Your question is: Do you need a cell phone, and why? The answer is yes, because everyone needs a cell phone, even if just for safety. Once you call 911 for yourself or someone else, you realize it's not so bad to have that annoying little device. And again, like your land line, you decide when and if you answer it. You decide if you engage in text messaging. You decide if you get a smart phone from which you can update your Facebook or an old-school flip phone.

You're the boss of that thing, Ty. Don't forget that. Make that phone your bitch and only use it when you need it. But when you need it, you might be really glad you have it.

Dear Jess,

I found out through the family grapevine that my sister was reading my Facebook page and using posts and photos to find out information about me, then say mean things. (I don't post inappropriate comments. I use the "if I don't want my boss/mom to hear or see it, I shouldn't post it" rule.) My sister and I don't generally make an effort to talk to each other. We don't have any active fights. We just have a general disagreement on values and lifestyles. When I found out it was happening, I simply un-friended her. Two or three weeks later, I got a message from her that said, "You don't want to be my friend?" I haven't responded. I feel confident with that decision, because nothing good can come from saying "no." Nothing good could come from telling her where I'm getting the information. What would you do?

— Don't Really Have Time for This

Don't Really Have Time For This!

Ohhhh, the family grapevine, eh? It has long, gnarly roots for most of us, and when you add the social media dynamic, well, you'd be better off shaking up a bottle of baking soda and vinegar.

First, let's go to my theory of Facebook Makes Us All 12, All the Time. All of us. And if you know me, you know I love Facebook. But it still makes us all 12.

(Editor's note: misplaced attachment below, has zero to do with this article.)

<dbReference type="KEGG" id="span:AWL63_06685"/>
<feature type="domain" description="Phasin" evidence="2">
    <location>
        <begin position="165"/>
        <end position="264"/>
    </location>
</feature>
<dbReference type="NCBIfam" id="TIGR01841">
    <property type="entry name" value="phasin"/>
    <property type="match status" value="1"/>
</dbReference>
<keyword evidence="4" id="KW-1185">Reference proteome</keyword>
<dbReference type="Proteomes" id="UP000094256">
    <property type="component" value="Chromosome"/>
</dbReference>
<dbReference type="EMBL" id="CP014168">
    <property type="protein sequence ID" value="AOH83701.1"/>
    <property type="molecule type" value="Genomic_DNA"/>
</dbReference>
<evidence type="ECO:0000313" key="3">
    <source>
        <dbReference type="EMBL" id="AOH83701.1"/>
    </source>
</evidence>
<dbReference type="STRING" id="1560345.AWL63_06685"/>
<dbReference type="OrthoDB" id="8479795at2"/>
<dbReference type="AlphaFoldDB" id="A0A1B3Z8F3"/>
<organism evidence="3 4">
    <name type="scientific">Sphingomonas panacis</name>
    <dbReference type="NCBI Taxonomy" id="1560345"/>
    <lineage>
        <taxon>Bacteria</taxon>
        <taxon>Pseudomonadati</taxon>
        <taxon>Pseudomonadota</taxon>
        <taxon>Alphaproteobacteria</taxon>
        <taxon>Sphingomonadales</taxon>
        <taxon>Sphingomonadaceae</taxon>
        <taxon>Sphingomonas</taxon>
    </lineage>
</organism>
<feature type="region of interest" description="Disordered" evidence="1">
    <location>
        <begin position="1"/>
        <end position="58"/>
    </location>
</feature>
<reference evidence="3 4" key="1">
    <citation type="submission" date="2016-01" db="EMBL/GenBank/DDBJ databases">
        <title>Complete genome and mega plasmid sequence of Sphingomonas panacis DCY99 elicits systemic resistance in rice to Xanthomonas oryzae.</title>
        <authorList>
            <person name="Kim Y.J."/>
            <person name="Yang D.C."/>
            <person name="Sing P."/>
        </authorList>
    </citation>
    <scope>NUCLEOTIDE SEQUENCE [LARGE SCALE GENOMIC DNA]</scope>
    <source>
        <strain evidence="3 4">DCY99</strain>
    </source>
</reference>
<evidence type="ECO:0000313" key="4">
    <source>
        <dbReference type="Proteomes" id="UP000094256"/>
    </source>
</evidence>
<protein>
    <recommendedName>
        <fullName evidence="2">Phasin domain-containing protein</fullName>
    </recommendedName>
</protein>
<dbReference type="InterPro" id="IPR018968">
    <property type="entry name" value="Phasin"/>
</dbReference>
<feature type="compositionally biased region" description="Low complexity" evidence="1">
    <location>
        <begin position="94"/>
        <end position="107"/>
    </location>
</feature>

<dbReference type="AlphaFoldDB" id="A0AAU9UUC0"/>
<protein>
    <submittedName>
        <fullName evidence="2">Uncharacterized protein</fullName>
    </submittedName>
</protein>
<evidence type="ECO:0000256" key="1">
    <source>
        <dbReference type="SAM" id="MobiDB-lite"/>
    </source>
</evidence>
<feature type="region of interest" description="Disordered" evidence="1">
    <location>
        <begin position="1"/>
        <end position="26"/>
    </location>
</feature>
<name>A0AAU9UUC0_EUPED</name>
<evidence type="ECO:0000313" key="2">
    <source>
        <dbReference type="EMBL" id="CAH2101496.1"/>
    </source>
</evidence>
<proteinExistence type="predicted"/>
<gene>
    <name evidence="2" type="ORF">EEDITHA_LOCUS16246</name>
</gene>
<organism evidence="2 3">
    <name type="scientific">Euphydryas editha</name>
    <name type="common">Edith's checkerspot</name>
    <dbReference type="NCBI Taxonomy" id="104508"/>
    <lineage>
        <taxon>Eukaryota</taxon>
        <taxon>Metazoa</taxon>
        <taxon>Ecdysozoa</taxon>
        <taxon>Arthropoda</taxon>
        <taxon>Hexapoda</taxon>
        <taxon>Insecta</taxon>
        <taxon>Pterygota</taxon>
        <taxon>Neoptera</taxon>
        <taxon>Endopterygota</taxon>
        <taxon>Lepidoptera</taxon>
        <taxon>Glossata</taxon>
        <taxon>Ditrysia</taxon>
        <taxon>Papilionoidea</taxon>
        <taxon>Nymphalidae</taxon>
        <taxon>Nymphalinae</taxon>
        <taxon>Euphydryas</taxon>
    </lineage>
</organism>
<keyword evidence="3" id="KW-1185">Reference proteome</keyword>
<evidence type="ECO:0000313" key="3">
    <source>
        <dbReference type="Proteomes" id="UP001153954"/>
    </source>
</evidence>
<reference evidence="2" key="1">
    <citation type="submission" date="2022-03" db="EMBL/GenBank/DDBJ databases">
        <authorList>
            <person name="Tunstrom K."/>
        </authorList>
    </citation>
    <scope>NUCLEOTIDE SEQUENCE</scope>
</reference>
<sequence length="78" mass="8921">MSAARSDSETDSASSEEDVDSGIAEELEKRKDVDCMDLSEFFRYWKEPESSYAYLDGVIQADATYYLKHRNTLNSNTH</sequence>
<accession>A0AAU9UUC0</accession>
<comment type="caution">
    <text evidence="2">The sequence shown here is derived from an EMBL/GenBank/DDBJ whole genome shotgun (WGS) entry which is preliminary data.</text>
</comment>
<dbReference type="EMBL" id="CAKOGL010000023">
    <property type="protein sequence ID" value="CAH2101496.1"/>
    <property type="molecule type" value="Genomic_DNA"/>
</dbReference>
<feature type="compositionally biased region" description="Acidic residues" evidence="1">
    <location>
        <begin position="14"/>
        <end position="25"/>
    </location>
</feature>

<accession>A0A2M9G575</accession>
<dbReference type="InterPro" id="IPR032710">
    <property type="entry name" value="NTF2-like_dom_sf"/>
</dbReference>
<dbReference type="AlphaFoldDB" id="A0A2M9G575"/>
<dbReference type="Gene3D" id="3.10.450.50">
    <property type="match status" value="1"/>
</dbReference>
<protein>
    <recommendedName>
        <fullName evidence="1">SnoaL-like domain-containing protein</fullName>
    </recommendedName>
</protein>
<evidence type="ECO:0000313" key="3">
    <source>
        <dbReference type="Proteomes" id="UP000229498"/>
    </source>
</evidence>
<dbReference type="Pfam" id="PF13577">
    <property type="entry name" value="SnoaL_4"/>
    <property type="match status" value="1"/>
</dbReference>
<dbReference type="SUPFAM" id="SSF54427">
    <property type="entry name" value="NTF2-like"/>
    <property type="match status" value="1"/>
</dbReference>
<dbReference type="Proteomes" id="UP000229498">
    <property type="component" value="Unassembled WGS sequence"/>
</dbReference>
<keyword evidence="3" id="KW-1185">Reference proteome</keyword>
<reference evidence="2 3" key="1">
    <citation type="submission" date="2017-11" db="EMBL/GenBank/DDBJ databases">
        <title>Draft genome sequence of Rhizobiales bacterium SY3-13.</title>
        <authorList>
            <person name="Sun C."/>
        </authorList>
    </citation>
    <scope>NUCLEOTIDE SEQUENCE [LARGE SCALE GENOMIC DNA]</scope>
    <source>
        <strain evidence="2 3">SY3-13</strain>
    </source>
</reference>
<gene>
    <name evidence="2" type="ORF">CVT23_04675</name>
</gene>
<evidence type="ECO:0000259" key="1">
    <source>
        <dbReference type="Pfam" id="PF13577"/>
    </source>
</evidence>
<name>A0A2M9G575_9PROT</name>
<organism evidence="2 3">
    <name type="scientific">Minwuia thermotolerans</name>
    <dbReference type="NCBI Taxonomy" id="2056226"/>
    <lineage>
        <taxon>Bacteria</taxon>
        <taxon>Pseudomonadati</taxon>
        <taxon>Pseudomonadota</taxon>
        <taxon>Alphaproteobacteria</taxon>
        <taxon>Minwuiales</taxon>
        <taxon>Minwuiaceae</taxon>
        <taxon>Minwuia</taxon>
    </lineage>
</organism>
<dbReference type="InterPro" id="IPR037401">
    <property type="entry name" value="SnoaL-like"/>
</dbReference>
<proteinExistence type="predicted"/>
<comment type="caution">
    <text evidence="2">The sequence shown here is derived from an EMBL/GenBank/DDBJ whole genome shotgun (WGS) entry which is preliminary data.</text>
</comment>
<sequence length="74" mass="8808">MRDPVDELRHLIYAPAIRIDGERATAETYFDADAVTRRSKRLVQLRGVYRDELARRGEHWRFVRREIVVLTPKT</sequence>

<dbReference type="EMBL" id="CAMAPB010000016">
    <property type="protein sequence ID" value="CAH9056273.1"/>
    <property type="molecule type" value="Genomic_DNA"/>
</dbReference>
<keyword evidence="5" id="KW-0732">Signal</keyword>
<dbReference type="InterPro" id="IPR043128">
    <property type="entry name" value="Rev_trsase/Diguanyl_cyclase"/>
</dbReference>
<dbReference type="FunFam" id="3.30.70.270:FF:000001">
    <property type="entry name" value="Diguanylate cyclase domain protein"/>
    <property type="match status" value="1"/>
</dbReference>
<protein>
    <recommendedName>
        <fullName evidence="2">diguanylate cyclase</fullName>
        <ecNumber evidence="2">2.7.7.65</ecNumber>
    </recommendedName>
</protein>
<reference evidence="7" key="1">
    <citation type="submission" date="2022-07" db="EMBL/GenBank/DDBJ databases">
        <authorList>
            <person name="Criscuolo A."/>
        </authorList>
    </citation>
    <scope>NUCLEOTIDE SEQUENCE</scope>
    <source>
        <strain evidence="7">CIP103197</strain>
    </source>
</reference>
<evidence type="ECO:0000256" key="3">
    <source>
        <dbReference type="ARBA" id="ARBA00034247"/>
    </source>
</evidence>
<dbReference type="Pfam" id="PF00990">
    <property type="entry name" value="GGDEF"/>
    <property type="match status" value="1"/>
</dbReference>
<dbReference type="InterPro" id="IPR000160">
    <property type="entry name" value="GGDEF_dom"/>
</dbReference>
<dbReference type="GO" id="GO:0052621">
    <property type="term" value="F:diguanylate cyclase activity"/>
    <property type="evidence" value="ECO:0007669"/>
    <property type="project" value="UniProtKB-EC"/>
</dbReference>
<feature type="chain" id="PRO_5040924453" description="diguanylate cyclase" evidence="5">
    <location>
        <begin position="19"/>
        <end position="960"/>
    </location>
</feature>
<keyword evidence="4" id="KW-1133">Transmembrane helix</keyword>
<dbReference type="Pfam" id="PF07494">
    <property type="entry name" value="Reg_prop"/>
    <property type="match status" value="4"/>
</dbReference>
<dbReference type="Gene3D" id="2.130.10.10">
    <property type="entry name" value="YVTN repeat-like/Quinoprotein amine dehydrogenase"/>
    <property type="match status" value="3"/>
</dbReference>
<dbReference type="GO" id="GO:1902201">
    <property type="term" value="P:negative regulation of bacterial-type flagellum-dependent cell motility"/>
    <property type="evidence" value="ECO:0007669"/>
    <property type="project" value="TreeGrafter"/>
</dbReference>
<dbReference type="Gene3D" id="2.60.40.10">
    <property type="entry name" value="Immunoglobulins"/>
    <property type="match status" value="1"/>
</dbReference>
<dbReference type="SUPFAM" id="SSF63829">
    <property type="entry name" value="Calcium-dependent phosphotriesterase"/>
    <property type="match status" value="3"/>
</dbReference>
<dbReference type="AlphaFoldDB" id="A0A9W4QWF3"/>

It feels like you're saying that given the choice, you wouldn't be friends with your sister in real life. That's fine. But we have created for ourselves this weird not-real-life world where we feel compelled to be "friends," and all hell breaks loose.

My first suggestion is to evaluate the feasibility of just never replying to your sister. Ever. Ever? I don't have any siblings, and I don't know how often you see/talk to your sister, but it seems like it would be easier in the long run to just plow through this weirdness and address it head on.

You have two main options here.

One: Stop protecting the person or people who conveyed the information in the first place. Nobody wants to throw a relative under the bus, so apologize first and explain that getting through the drama is the end goal. Then you're able to say to your sister, "No, I don't really want to be Facebook friends if that's what you're going to use it for."

Two: Add your sister back but use privacy settings to manage what she sees. You can set it so your sister never sees anything, or you block her from certain posts or pictures that you'd rather she not see. You can also hide her posts in your feed. That could invite the question, "Why did you drop me in the first place?" I don't have a great comeback to that that wouldn't be lying, and nothing good is going to come from lying. "Facebook accidentally deleted you" isn't a thing. Don't even try that.

My take is this: You pretty much have to have the awkward conversation, and it'll probably come out who was sharing information. Then, you just talk about it. Like families do. After that it's up to her to be a grownup and accept the consequences of having acted like a 12-year-old.

Jessica McGuinty, founder of Jessicurl and master of the joyful laugh, doesn't really think she has all the answers — but she'll give it a try. Write her at [email protected].


Showing 1-1 of 1


Add a comment